Before its publication each Thursday, more than 400 experts around the country review a draft of the update and weigh in on its findings. It’s rare for such a product to have so much input, and also adds a bit of art to the science, according to Svoboda, who co-founded the Drought Monitor in 1999 and was author of it for 17 years.

But the problem today is that it’s not yet known whether the West’s megadrought represents a permanent climactic shift that could warrant a recalibration of the tools, or whether there may still be wetter days ahead, he said. In regions that are already arid to begin with, who decides when small shifts in moisture pass a tipping point into a new era?

“We’ve seen these multi-decadal droughts where we’ve seen a flip back to a wetter regime after that,” Svoboda said. “So the real challenge right now, 20 years in, because of climate change, is, are we not ever going to see the flip back? Therefore, do we classify and switch into a more arid climate in a given region? That’s the real hundred-billion-dollar question, and our indicators right now — none of them are going to address that, because we’re not a prediction tool.”


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The good news is the monitor is generally adept at standardizing its classifications for regional variations, such as how an “exceptional” drought might have vastly different implications in California versus a place such as Vermont, Smerdon said.

But the weekly snapshot is also “not sufficient for thinking about where we’re going and what we’re doing in light of the increasing water pressures we’re going to experience in the West,” he said.

For instance, Southern California was never classified in exceptional drought during the 23-year study period, the researchers found — despite the fact that millions of people in and around Los Angeles had been placed under their strictest-ever water restrictions amid the state’s three driest years on record.

What’s more, the Drought Monitor currently shows most of California and the Southwest are out of the worst stages of drought following two recent wet winters. But groundwater supplies are still depleted, and the Colorado River has not fully recovered from two-plus decades of dryness, with Lake Mead still only measuring about 35% of capacity.

The Colorado River flows along the California-Arizona state line.
The Colorado River flows along the California-Arizona state line on April 3, 2023.
(Brian van der Brug/Los Angeles Times)

“Those are the central banks for the water economy of the West, but you look at the map and that is not featured there in any kind of substantive way,” Mankin said.


Svoboda said the current readings in the Colorado River region represent a “double-edged sword.” It’s unlikely that Lake Mead will ever reach full capacity again, but to continue to reflect that on the Drought Monitor would leave the map there indefinitely red.

“The challenge is always, you don’t want to cry wolf too soon, but you certainly don’t want to wait until the wolf’s eating you, either,” he said of declaring a drought. “And when you’re coming out of drought, the same applies. Impacts of drought can linger.”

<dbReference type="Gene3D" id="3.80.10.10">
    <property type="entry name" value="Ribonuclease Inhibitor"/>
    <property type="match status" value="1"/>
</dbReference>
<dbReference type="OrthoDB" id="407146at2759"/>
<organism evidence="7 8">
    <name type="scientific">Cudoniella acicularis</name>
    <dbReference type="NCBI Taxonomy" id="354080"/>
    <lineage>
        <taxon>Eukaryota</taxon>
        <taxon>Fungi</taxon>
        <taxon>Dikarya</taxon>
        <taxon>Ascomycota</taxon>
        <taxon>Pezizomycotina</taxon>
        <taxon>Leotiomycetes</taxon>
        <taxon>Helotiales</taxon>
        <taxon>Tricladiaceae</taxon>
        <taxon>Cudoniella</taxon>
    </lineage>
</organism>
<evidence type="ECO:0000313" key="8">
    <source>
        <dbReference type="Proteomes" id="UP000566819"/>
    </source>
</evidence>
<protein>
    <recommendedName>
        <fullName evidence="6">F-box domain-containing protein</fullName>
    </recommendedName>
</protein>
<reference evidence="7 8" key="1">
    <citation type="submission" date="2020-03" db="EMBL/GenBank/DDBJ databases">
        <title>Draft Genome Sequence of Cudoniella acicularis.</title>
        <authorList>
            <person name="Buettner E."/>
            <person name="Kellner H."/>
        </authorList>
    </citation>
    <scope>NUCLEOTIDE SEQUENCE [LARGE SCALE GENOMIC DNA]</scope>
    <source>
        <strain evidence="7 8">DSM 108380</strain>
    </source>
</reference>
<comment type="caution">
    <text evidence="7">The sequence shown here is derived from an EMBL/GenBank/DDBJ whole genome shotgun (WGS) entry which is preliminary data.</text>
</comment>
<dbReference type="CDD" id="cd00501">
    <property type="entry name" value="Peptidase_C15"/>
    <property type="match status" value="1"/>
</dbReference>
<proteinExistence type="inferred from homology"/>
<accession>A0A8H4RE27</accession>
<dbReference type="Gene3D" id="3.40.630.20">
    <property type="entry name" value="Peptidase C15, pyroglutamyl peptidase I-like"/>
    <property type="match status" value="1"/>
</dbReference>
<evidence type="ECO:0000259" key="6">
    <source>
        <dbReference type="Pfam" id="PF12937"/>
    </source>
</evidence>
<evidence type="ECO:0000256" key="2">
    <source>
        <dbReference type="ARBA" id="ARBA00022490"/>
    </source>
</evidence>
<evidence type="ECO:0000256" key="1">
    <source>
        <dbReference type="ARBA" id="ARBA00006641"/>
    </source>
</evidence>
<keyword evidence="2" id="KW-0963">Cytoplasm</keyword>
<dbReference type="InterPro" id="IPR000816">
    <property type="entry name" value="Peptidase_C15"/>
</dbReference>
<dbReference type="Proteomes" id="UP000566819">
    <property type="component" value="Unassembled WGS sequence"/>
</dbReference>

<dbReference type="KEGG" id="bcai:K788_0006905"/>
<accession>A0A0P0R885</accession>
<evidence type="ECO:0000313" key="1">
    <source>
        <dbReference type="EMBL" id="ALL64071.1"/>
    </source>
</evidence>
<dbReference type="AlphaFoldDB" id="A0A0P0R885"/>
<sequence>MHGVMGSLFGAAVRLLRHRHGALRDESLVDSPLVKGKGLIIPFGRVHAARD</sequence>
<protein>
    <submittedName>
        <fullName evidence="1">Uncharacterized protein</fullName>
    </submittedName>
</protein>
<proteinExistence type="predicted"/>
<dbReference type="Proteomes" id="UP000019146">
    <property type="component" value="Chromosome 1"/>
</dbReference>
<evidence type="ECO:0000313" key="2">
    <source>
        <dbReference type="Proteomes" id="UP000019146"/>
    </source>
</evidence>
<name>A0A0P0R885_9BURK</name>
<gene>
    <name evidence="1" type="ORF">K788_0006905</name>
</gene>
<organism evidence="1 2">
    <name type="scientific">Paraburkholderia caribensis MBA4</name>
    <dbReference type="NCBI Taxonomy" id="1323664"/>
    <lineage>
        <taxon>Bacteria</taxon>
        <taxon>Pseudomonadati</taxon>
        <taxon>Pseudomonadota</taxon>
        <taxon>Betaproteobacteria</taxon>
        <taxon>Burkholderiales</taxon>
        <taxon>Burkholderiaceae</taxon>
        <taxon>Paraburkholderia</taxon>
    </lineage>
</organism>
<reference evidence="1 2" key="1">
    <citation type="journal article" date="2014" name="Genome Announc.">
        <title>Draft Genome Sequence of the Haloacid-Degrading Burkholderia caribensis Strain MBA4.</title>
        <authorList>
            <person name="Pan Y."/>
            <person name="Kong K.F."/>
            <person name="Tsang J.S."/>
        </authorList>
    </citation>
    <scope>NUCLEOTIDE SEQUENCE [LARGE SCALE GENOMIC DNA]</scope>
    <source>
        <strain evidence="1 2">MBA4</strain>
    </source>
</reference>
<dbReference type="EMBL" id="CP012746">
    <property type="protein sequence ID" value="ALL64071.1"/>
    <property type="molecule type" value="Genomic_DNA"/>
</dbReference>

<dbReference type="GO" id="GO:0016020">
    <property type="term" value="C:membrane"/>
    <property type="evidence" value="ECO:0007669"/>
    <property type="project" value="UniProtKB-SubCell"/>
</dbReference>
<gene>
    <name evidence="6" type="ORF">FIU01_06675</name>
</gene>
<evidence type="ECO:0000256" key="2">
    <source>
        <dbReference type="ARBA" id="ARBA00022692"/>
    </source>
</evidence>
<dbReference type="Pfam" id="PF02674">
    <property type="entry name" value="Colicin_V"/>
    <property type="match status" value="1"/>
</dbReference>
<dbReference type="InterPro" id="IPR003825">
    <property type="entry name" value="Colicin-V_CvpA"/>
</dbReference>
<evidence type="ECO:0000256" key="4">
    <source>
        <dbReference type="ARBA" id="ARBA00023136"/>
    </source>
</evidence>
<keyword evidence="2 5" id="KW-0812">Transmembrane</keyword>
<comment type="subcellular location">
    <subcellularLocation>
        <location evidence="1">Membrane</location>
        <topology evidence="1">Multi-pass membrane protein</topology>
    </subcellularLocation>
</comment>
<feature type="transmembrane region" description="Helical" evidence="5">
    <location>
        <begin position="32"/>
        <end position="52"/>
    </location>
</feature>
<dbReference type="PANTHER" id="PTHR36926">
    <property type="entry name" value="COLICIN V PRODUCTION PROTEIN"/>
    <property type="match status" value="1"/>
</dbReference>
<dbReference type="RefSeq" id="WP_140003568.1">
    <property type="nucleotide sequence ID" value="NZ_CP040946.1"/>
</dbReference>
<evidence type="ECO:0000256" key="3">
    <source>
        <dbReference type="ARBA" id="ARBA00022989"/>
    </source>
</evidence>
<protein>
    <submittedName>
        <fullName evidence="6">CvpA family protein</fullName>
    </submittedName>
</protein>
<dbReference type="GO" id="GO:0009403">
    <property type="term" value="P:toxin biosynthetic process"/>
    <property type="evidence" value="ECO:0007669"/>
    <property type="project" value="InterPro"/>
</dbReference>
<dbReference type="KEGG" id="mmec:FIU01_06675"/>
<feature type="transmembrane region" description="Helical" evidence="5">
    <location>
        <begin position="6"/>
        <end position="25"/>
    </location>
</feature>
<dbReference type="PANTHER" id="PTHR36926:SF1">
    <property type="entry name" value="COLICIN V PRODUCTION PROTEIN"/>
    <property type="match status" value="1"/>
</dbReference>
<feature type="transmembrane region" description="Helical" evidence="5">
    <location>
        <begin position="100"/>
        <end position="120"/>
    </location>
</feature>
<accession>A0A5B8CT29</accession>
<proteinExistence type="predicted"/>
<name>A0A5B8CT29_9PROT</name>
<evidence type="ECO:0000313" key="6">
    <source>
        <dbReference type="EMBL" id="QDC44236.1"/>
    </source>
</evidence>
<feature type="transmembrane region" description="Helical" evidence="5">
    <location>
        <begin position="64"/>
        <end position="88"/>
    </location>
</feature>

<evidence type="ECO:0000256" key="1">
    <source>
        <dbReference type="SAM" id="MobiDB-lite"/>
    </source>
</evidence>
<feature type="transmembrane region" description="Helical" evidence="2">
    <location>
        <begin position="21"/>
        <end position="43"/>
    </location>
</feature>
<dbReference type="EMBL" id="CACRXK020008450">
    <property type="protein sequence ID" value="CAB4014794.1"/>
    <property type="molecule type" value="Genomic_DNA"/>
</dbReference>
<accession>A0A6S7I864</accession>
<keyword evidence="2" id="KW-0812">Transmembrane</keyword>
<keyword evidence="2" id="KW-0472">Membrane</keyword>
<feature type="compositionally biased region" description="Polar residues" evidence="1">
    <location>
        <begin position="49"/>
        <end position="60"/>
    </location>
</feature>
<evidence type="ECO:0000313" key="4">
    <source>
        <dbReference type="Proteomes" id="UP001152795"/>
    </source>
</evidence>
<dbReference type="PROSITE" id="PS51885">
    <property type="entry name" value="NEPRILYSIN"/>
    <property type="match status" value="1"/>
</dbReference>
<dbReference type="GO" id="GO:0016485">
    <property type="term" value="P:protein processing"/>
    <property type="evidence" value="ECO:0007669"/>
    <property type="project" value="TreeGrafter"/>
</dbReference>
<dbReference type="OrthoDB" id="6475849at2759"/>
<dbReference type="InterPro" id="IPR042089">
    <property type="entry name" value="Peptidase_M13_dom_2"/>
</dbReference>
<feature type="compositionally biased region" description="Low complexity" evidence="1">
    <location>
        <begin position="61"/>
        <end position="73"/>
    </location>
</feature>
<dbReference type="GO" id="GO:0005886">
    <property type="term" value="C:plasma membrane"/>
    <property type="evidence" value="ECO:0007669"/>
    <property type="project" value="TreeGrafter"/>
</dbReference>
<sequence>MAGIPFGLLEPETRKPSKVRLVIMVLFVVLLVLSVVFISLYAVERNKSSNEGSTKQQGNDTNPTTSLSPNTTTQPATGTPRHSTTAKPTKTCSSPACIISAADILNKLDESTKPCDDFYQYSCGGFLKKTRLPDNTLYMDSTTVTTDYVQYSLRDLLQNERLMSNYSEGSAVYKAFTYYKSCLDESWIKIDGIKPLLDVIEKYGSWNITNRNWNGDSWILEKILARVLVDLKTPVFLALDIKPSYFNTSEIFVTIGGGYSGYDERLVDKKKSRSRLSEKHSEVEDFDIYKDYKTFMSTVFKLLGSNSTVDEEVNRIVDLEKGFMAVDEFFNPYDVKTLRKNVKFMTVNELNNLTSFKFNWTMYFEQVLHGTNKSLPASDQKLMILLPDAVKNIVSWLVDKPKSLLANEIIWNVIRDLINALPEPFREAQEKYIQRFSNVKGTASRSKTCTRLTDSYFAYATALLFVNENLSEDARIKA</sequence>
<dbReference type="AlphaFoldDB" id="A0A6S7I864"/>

Other tools, such as reservoir monitors from the U.S. Bureau of Reclamation and the California Department of Water Resources, are better equipped to measure water scarcity and supplies in the region than the Drought Monitor, he added.

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But there are potential ways to help the tool evolve with the changing climate, including expanding its baseline to include wetter periods before the onset of the current megadrought, which would help even out the bell curve and reduce the frequency of extremes, the researchers said.

Tacking on a new “super-exceptional” category might also help with its calibration. It’s a move that has already been proposed for other worsening climate events, such as a new “Category 6” for hurricanes.

However, there are limits to that solution when it comes to drought, which is hard-bound by finite amounts of water, as opposed to hurricanes, which have no upper limit of strength, the researchers said.


Svoboda said similarly that the Drought Monitor is constrained by limited records in many of the products it relies on. What’s more, adjusting the “normal” would also mean that all the surrounding policies — such as relief from the Farm Services Agency — would have to change as well.

Such issues don’t necessarily indicate flaws with the monitor, but rather underscore the need for a variety of tools, both he and the researchers said. The U.S. Drought Monitor shouldn’t be the be-all and end-all for decision-making, and should continue be paired with reservoir observations, snow surveys and other measurements to form a complete picture.

Mankin said he hopes the study can shine a light on the need for long-term adaptation — and the increased possibility that California and other states will be in drought much more frequently than they once were.

However, he and Smerdon stressed that the study should not undermine the value of the Drought Monitor — or the work of those who keep it updated week after week.

“Monitoring drought and maintaining a sense of how hydroclimate is fluctuating across the United States is really important, and it really has been a game-changer to have it as a resource and for planning,” Smerdon said. “I just think it has to evolve. We have to think about what a tool like the Drought Monitor means under a climate that’s changing.”